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Worker stress and how to tackle it
Some 30 per cent of HR directors in the UK feel that it's common for staff working in their organisation to become burnt-out, recent stats have shown.
Robert Half UK's survey suggested that 67 per cent of HR directors felt that workload was the biggest reason behind burnout. Some 56 per cent said that doing overtime and working long hours were also reasons.
Some 200 HR directors took part in the survey, and Robert Half UK has provided some warning signs that might show a member of staff could be facing burnout, such as not being very productive, being late for work a lot and having emotional outbursts.
HR directors were also questioned about whether initiatives to stop burnout from occurring had been put into place.
Some 31 per cent said they were telling employees they ought to take time off and 34 per cent giving staff flexible working choices.
"Employee burnout can affect almost any professional, from top boss to rank and file employee. Many employees who have been tackling increased workloads while putting in long hours are beginning to lose their motivation at work," commented Robert Half UK managing director, Phil Sheridan.
Of course if you're close to burnout in your working life, it's likely you will be facing a large amount of stress. And the issue of stress doesn’t just rear its head when people are 'burning out' but can be faced, to a greater or lesser degree, by other workers, too.
Feeling stress can be a very upsetting experience, so it's important to take action if it is a part of your life.
Of course a single, isolated, stressful day can sometimes simply come and go by chance, not really requiring any action in particular.
You may have your own way of treating yourself to something nice at the end of such a day to cheer things up, perhaps having a long bath with your favourite herbal shampoo, for example.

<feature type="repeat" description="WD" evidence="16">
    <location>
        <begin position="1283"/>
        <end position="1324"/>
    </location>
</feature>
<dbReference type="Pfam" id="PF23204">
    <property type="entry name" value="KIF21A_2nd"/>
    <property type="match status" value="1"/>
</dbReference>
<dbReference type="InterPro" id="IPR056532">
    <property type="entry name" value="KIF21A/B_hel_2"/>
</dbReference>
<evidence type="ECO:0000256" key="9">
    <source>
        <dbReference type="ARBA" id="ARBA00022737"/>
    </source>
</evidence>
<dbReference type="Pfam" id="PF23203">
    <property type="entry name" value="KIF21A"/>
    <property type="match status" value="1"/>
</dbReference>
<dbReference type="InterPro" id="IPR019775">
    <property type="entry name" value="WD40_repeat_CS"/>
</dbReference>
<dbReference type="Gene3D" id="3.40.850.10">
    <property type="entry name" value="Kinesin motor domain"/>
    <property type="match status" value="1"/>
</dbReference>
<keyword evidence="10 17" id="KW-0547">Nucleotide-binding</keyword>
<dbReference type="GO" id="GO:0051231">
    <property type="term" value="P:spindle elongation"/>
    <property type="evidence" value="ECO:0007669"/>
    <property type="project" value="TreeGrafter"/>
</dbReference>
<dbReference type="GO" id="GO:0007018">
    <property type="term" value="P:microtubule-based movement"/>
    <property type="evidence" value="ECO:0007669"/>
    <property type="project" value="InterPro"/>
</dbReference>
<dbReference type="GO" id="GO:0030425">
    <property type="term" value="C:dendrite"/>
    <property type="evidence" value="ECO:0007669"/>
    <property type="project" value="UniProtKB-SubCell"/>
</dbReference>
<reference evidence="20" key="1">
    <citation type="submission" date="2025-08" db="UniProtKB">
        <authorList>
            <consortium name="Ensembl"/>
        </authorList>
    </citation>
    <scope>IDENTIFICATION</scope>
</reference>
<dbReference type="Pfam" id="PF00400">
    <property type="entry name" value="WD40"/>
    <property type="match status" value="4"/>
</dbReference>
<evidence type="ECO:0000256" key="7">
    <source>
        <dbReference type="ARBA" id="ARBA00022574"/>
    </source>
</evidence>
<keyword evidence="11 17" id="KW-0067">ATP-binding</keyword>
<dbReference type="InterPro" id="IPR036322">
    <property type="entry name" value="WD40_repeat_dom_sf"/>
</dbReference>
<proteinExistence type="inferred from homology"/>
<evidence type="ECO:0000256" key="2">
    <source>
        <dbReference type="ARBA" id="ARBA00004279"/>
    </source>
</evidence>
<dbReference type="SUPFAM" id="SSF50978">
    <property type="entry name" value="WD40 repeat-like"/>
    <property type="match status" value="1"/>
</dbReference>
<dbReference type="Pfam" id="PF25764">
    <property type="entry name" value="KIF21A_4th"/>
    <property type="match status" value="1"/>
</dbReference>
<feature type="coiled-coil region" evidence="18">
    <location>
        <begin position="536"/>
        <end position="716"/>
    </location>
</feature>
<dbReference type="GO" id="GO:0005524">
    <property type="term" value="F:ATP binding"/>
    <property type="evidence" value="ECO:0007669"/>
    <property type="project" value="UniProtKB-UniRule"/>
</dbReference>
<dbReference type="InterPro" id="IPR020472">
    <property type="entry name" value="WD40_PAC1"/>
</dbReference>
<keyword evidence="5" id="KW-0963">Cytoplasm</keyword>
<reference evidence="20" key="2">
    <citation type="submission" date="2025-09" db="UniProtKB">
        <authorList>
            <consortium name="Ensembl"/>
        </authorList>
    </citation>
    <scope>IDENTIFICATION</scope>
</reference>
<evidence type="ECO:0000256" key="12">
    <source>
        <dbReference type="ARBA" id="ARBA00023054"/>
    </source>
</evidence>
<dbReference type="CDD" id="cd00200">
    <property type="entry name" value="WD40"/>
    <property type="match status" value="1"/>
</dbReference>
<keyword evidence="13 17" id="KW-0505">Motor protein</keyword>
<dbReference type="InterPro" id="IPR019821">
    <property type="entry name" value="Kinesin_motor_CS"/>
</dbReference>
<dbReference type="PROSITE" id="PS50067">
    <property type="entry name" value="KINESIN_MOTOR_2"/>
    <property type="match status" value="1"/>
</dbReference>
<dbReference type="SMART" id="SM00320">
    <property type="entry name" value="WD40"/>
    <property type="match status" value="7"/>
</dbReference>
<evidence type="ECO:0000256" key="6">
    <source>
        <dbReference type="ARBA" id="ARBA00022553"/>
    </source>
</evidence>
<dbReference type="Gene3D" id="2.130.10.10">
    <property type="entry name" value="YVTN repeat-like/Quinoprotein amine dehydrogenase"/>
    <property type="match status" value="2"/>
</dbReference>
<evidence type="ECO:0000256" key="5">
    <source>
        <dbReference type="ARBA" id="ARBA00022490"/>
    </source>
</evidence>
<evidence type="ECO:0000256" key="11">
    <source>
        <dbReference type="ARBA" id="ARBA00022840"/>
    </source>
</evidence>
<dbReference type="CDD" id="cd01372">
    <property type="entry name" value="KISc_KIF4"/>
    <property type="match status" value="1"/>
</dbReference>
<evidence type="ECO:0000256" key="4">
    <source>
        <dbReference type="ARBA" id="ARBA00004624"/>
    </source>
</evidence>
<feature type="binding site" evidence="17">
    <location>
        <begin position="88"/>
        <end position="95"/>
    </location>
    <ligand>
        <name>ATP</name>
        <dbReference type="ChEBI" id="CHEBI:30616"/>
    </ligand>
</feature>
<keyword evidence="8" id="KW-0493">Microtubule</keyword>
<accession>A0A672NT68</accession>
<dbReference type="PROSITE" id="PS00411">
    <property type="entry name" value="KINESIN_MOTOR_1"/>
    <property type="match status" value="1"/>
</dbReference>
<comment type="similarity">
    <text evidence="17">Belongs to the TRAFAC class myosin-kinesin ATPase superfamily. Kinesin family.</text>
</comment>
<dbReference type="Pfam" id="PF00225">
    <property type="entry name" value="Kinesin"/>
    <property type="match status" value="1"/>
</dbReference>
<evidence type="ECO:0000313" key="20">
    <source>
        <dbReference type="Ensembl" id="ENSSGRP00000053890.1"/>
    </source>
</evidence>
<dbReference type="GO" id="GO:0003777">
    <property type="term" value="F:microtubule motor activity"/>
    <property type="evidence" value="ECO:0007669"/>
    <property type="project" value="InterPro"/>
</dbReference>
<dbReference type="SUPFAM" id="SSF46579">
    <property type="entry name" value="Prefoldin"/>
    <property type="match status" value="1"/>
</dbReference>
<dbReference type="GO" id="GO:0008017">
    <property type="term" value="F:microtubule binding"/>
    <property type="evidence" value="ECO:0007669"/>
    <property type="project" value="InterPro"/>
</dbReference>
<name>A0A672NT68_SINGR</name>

If work stress is affecting you more often than occasionally, though, you ought to try and do something to improve things.
'Stress doctor' Terri Bodell has talked about the problems that can arise from people not giving themselves proper breaks at work, for example.
"Almost everyone that I have asked admits that, when they work through without taking breaks, they become less productive, less energetic and more inefficient as the day progresses, which can lead to mistakes and stress," she warned in a 2011 interview.
"Humans are not designed to work at full speed constantly for eight hours a day, every day without rest," she said.
"The consequence of this is stress, burnout and eventually sickness and staff absence – all of which are costly to companies."
The break routine she recommended to workers was to have a 20 minute rest each morning and another of the same length in the afternoon.
At lunchtime she recommended people give themselves half an hour or more where they're not sat behind their desk.
"Make 'brain breaks' and switch off time the rule rather than the exception," she said.
Is 'work-overload' playing a part?
There are many causes of workplace stress, according to chartered psychologist Dr Rick Norris, interviewed last year.
"Most typically people think about [work] overload being the problem, so in other words people have too much to do and not enough time to do it in. So that's probably one of the most common causes," he said.
Stress before work
One cause of stress that is related to work is the stressful feeling some people can feel when they are trying to get to where they need to be to start work.
If you feel stressed when commuting, there is action that can help with this as Stress Management Society director Andrea Sangster explained last year.
Organisation was important, she said: "Give yourself plenty of time to get to where you need to get to – there is always a problem that happens somewhere along the route."
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